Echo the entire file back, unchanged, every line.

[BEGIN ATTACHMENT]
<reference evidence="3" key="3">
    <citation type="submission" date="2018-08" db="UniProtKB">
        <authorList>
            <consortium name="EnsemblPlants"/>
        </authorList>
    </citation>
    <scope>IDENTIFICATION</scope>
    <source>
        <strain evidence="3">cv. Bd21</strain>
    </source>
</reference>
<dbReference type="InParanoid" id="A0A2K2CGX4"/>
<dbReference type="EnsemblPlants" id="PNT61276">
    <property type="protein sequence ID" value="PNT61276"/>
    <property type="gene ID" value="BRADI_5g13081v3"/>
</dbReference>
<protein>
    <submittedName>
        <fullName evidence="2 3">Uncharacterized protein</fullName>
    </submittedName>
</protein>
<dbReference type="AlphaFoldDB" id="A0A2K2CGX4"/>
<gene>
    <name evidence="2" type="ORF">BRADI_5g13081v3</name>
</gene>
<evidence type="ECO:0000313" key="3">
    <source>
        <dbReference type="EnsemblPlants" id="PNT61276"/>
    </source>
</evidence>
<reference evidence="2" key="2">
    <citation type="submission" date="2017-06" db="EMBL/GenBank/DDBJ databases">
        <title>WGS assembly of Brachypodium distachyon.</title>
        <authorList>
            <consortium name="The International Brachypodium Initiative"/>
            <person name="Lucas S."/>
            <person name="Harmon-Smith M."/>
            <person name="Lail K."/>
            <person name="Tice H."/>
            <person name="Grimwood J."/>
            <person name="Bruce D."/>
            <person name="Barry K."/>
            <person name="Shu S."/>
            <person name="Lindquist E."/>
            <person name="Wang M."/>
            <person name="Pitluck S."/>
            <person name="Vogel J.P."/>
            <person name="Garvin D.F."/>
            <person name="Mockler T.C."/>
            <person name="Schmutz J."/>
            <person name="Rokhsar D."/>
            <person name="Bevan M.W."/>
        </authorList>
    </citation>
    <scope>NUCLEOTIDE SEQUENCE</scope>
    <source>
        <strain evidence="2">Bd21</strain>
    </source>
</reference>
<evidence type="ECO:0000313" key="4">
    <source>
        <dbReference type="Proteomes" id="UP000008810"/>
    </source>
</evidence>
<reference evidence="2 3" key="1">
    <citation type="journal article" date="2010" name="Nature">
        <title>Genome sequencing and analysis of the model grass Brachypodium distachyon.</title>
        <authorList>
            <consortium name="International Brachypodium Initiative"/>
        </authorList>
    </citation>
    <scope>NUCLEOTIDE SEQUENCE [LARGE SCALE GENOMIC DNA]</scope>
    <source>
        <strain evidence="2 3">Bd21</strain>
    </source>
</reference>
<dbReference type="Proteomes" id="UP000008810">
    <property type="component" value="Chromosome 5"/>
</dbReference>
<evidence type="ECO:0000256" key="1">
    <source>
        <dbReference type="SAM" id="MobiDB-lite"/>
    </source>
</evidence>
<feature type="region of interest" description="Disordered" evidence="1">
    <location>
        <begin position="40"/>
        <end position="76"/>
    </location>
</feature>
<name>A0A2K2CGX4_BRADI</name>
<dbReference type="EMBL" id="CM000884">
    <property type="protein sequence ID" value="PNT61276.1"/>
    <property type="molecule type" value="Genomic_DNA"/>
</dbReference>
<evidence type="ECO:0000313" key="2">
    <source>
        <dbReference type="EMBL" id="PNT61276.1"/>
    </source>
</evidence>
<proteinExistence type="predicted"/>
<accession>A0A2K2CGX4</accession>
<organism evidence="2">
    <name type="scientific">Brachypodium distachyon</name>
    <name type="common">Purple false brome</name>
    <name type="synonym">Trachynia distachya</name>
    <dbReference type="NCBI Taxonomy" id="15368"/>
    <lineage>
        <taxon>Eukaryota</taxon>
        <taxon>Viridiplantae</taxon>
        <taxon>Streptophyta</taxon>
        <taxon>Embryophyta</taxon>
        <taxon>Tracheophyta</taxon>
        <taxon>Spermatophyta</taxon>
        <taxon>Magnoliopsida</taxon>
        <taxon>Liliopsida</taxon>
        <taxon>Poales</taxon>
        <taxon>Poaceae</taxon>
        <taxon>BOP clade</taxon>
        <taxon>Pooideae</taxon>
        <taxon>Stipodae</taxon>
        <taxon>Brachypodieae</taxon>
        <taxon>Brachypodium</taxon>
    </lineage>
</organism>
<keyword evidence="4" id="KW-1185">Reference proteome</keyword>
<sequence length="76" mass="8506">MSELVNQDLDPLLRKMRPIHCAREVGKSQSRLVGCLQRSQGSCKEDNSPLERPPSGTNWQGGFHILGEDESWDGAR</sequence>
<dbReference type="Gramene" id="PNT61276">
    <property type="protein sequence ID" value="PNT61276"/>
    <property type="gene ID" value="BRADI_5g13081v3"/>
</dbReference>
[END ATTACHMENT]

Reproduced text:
<reference evidence="3" key="3">
    <citation type="submission" date="2018-08" db="UniProtKB">
        <authorList>
            <consortium name="EnsemblPlants"/>
        </authorList>
    </citation>
    <scope>IDENTIFICATION</scope>
    <source>
        <strain evidence="3">cv. Bd21</strain>
    </source>
</reference>
<dbReference type="InParanoid" id="A0A2K2CGX4"/>
<dbReference type="EnsemblPlants" id="PNT61276">
    <property type="protein sequence ID" value="PNT61276"/>
    <property type="gene ID" value="BRADI_5g13081v3"/>
</dbReference>
<protein>
    <submittedName>
        <fullName evidence="2 3">Uncharacterized protein</fullName>
    </submittedName>
</protein>
<dbReference type="AlphaFoldDB" id="A0A2K2CGX4"/>
<gene>
    <name evidence="2" type="ORF">BRADI_5g13081v3</name>
</gene>
<evidence type="ECO:0000313" key="3">
    <source>
        <dbReference type="EnsemblPlants" id="PNT61276"/>
    </source>
</evidence>
<reference evidence="2" key="2">
    <citation type="submission" date="2017-06" db="EMBL/GenBank/DDBJ databases">
        <title>WGS assembly of Brachypodium distachyon.</title>
        <authorList>
            <consortium name="The International Brachypodium Initiative"/>
            <person name="Lucas S."/>
            <person name="Harmon-Smith M."/>
            <person name="Lail K."/>
            <person name="Tice H."/>
            <person name="Grimwood J."/>
            <person name="Bruce D."/>
            <person name="Barry K."/>
            <person name="Shu S."/>
            <person name="Lindquist E."/>
            <person name="Wang M."/>
            <person name="Pitluck S."/>
            <person name="Vogel J.P."/>
            <person name="Garvin D.F."/>
            <person name="Mockler T.C."/>
            <person name="Schmutz J."/>
            <person name="Rokhsar D."/>
            <person name="Bevan M.W."/>
        </authorList>
    </citation>
    <scope>NUCLEOTIDE SEQUENCE</scope>
    <source>
        <strain evidence="2">Bd21</strain>
    </source>
</reference>
<evidence type="ECO:0000313" key="4">
    <source>
        <dbReference type="Proteomes" id="UP000008810"/>
    </source>
</evidence>
<reference evidence="2 3" key="1">
    <citation type="journal article" date="2010" name="Nature">
        <title>Genome sequencing and analysis of the model grass Brachypodium distachyon.</title>
        <authorList>
            <consortium name="International Brachypodium Initiative"/>
        </authorList>
    </citation>
    <scope>NUCLEOTIDE SEQUENCE [LARGE SCALE GENOMIC DNA]</scope>
    <source>
        <strain evidence="2 3">Bd21</strain>
    </source>
</reference>
<dbReference type="Proteomes" id="UP000008810">
    <property type="component" value="Chromosome 5"/>
</dbReference>
<evidence type="ECO:0000256" key="1">
    <source>
        <dbReference type="SAM" id="MobiDB-lite"/>
    </source>
</evidence>
<feature type="region of interest" description="Disordered" evidence="1">
    <location>
        <begin position="40"/>
        <end position="76"/>
    </location>
</feature>
<name>A0A2K2CGX4_BRADI</name>
<dbReference type="EMBL" id="CM000884">
    <property type="protein sequence ID" value="PNT61276.1"/>
    <property type="molecule type" value="Genomic_DNA"/>
</dbReference>
<evidence type="ECO:0000313" key="2">
    <source>
        <dbReference type="EMBL" id="PNT61276.1"/>
    </source>
</evidence>
<proteinExistence type="predicted"/>
<accession>A0A2K2CGX4</accession>
<organism evidence="2">
    <name type="scientific">Brachypodium distachyon</name>
    <name type="common">Purple false brome</name>
    <name type="synonym">Trachynia distachya</name>
    <dbReference type="NCBI Taxonomy" id="15368"/>
    <lineage>
        <taxon>Eukaryota</taxon>
        <taxon>Viridiplantae</taxon>
        <taxon>Streptophyta</taxon>
        <taxon>Embryophyta</taxon>
        <taxon>Tracheophyta</taxon>
        <taxon>Spermatophyta</taxon>
        <taxon>Magnoliopsida</taxon>
        <taxon>Liliopsida</taxon>
        <taxon>Poales</taxon>
        <taxon>Poaceae</taxon>
        <taxon>BOP clade</taxon>
        <taxon>Pooideae</taxon>
        <taxon>Stipodae</taxon>
        <taxon>Brachypodieae</taxon>
        <taxon>Brachypodium</taxon>
    </lineage>
</organism>
<keyword evidence="4" id="KW-1185">Reference proteome</keyword>
<sequence length="76" mass="8506">MSELVNQDLDPLLRKMRPIHCAREVGKSQSRLVGCLQRSQGSCKEDNSPLERPPSGTNWQGGFHILGEDESWDGAR</sequence>
<dbReference type="Gramene" id="PNT61276">
    <property type="protein sequence ID" value="PNT61276"/>
    <property type="gene ID" value="BRADI_5g13081v3"/>
</dbReference>